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Coal and Global Warming: A Study On Coal Trade and Its Effect

Coal and Global Warming 2021

Coal is the biggest of all three fossil fuels, contributing to greenhouse gases (GHG) emissions. Non-renewable energy sources namely coal, oil, and gas, as their name suggests, cannot be replenished and, ironically, supply more than 80% of world energy.

According to a report of the World Bank, coal alone contributed to more than 70% of the whole energy sector’s harmful gases emissions in 2010. Reports suggest that the high power of burned coal to generate electricity indirectly contributes to high CO2 emissions in the environment. It emits more carbon dioxide than any other fossil fuel, even two times more than natural gas.

Coal Consumption and Production

According to the International Energy Agency (IEA) reports, China was the only country that received an uptrend growth in the consumption of coal. China consumption of coal grew 56% in 2020 despite the significant reduction in the demand for coal in industries and factories. China coal imports 2020 is shown below in the China import data from our trade intelligence. Each quarter’s corresponding share value for coal is given in approximate percentages, representing the coal accounts in China’s total trade for the year 2020.

china coal imports 2020
China Coal Import Data 2020

Global consumption of coal decreased by 3.1% in 2020, primarily due to the COVID-19. However, coal consumption has tended to increase due to increasing demand in the energy sector. Only about 200 coal plants are left in Europe, as per Environmental Law Charity, ‘ClientEarth’.

Coal production begins from the extraction of resources from the earth’s core. Surface mining and mountaintop removal are the extraction processes for coal mining. Mountaintop removal affects the larger portions of a mountain range and causes several harmful toxins of mountain’s valleys to merge with the general water bodies around and harm the aquatic wildlife.

Coal Trade and Management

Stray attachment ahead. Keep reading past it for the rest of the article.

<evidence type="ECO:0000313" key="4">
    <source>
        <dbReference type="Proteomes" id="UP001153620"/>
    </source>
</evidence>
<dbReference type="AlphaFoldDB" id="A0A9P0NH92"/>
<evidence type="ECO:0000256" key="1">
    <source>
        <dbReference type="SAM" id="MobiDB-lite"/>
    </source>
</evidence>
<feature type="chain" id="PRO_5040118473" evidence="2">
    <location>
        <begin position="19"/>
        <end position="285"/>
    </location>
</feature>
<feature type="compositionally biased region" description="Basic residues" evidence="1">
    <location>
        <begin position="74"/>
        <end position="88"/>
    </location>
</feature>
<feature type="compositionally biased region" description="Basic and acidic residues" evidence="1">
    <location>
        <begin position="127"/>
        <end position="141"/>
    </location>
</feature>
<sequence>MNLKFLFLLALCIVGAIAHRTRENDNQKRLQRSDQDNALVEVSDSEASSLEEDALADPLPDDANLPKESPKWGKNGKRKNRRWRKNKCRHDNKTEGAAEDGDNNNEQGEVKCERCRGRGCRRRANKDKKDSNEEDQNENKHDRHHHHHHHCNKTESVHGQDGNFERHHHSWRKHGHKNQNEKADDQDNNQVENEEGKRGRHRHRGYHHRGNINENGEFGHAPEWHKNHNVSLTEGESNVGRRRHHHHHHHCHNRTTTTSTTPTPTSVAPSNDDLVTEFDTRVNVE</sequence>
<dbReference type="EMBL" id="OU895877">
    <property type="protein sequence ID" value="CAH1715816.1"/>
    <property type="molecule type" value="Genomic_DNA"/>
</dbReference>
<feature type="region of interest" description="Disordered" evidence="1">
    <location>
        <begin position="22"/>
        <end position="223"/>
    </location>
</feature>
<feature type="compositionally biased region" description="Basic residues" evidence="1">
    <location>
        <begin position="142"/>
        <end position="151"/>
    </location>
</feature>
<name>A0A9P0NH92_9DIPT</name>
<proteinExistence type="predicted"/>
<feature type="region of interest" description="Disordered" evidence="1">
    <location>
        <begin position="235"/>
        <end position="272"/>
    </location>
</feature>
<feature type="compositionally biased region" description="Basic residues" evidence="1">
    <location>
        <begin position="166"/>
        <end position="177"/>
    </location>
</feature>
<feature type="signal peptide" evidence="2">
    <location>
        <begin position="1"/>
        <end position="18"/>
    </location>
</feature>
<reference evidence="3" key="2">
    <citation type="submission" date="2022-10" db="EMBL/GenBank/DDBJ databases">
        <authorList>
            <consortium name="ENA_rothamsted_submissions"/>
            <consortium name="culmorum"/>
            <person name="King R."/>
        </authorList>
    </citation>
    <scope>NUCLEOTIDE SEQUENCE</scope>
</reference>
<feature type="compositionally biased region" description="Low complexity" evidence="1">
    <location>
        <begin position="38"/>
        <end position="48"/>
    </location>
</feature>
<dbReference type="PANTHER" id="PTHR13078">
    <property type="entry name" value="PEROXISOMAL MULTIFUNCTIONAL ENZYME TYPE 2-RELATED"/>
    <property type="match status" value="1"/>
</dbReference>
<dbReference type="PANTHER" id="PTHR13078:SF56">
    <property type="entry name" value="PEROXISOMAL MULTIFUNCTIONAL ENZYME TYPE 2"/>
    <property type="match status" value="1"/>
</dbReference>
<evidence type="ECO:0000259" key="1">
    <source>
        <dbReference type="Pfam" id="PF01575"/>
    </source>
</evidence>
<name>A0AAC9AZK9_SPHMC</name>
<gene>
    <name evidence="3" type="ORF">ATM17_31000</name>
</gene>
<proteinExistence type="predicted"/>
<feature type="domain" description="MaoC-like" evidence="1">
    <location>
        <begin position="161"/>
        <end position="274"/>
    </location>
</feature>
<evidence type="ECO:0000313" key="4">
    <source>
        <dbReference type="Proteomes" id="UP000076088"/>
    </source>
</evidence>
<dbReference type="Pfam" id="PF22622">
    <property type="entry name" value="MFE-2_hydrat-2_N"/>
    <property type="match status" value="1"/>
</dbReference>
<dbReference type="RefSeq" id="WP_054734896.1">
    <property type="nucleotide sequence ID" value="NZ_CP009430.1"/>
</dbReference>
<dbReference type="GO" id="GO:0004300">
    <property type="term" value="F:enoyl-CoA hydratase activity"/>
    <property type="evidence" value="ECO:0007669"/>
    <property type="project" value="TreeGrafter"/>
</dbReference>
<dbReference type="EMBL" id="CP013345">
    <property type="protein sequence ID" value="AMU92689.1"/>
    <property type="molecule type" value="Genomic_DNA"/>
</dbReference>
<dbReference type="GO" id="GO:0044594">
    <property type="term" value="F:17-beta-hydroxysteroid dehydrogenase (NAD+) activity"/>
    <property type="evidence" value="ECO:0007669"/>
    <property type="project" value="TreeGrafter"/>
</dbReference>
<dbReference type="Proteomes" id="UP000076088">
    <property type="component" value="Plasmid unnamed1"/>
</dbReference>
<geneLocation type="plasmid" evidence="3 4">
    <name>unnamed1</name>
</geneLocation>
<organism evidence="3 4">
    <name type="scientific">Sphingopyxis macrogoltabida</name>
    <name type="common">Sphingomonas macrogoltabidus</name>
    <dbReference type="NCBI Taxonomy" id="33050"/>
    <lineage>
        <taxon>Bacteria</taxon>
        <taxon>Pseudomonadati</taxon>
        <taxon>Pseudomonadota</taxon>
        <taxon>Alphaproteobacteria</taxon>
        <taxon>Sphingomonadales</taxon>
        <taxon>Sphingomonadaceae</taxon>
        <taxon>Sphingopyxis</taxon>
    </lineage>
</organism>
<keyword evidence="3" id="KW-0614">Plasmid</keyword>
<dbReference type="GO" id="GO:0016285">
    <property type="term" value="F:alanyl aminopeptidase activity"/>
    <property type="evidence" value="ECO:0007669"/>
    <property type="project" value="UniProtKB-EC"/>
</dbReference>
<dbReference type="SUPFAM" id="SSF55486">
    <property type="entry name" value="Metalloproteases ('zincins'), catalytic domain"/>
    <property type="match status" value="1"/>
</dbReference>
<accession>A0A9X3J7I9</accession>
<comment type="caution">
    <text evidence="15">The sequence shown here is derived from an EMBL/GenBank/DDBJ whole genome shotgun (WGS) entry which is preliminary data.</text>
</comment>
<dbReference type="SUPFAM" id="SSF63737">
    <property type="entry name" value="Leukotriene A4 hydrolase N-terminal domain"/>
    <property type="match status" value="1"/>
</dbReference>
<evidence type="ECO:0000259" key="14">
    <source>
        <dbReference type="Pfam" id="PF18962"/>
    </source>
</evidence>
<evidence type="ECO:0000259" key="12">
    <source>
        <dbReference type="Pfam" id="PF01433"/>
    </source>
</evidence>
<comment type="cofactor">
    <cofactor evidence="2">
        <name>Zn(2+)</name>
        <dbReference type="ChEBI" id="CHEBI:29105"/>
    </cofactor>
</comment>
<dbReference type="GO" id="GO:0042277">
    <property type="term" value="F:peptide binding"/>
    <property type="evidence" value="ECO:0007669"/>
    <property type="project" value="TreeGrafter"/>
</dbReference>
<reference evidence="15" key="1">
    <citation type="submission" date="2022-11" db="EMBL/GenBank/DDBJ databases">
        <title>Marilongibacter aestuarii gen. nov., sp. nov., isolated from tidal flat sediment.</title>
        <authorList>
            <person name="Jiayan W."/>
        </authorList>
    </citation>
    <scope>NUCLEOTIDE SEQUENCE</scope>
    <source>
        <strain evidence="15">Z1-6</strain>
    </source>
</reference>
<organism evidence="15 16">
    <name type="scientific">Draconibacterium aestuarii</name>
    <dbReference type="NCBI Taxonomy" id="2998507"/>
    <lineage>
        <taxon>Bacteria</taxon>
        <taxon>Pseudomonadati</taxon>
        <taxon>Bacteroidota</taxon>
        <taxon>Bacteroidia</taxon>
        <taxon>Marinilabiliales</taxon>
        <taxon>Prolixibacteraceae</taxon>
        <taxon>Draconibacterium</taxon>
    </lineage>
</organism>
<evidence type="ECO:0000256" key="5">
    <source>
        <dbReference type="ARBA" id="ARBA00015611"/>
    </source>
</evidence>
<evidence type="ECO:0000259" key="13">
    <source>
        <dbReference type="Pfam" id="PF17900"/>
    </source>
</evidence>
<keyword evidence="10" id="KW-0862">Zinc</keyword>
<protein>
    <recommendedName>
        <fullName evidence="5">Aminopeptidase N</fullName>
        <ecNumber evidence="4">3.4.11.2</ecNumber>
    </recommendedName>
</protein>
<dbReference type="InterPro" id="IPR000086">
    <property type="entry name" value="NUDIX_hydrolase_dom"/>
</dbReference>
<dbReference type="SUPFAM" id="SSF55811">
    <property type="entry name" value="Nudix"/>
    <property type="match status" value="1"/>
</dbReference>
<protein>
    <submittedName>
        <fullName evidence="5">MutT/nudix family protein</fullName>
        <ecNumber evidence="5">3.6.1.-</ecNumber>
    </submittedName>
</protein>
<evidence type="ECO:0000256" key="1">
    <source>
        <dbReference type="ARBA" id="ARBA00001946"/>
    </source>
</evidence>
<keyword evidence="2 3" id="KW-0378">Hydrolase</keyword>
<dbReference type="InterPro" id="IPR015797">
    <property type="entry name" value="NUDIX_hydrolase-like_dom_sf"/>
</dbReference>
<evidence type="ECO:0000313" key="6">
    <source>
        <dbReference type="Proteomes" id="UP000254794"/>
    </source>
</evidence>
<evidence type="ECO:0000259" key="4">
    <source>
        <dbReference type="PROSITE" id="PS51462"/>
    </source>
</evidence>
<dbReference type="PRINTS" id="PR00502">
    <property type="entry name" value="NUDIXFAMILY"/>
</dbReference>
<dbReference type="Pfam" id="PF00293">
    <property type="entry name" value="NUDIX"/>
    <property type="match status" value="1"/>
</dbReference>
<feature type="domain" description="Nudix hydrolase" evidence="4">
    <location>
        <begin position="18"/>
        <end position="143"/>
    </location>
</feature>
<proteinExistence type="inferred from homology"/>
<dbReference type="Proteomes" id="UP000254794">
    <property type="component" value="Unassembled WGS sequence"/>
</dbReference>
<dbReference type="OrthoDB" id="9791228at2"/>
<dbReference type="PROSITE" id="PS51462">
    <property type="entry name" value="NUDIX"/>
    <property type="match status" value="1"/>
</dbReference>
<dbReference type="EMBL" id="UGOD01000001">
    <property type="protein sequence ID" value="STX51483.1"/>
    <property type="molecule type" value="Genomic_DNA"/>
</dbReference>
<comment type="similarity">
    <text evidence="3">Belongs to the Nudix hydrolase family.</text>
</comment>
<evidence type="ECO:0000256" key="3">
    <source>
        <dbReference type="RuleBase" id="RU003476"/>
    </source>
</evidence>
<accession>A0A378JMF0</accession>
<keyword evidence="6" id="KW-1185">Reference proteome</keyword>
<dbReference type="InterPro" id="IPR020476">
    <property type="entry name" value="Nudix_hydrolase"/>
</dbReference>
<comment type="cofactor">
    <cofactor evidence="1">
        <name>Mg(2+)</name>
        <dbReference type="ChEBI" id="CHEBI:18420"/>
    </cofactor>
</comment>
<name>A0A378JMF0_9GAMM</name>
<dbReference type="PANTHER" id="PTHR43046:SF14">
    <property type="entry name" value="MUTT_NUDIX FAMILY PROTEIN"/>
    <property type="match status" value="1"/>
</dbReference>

Coal consumption and coal trade are inversely related to each other. It seems from the observation that top producers of coal are also the top importers of coal. Most populated countries like China, India, and the USA are sequentially top producers of coal.

Noticeably, the same top producers of coal are countries that require the most coal for meeting domestic demand. Therefore, the extraction of coal uprises and ‘arrangements’ are bolstered dramatically. India’s infatuation with coal is pretty evident in the infamous ‘Coal-gate Scam’.

The aforementioned IEA reports on World Energy Statistics 2020 mentions that China is the largest producer of coal in the world, with a 49.7% share of the world’s total coal production. While region-wise Africa ranks at the top of the coal-producing regions in the world, China is the biggest producer of coal country-wise in the world. Below is China export data representing the approximate share value of total coal exported in each country in percentile for the year 2020.

Coal and Global Warming
China Export Data 2020

Production Gap Report, a part of the United Nations Environment Programme (UNEP), claims that governments of G20 countries contributed $233 billion to promote fossil fuel production. Contrarily to this amount, only $146 billion was contributed to the alternative energy sources and energy efficiency along with low-carbon alternatives such as cycling and related systems.

Curb Coal

The U.S. Energy Information Administration (EIA) sites several measures to reduce coal’s impact on the environment, which includes reducing the pollutants released, and removing impurities from coal. This consists of the usage of different technologies, equipment, and methods to control the harmful emissions of coal burnt while emphasising reuse & recycling.

Modification of trade policies and providing subsidies or setting tariff reductions on environmental goods and services are some legal measures authorities can take.

Curating a regulated framework of ESG, cooperatively with CSR initiatives, illustrates a strong viewpoint on prioritising the reduction of coal burnt to produce energy. Corporations and governments collectively can bring measures to introduce new legislation and technologies to provide aid for ‘curb coal’ initiatives in major cities or major developing countries that are top producers of coal.

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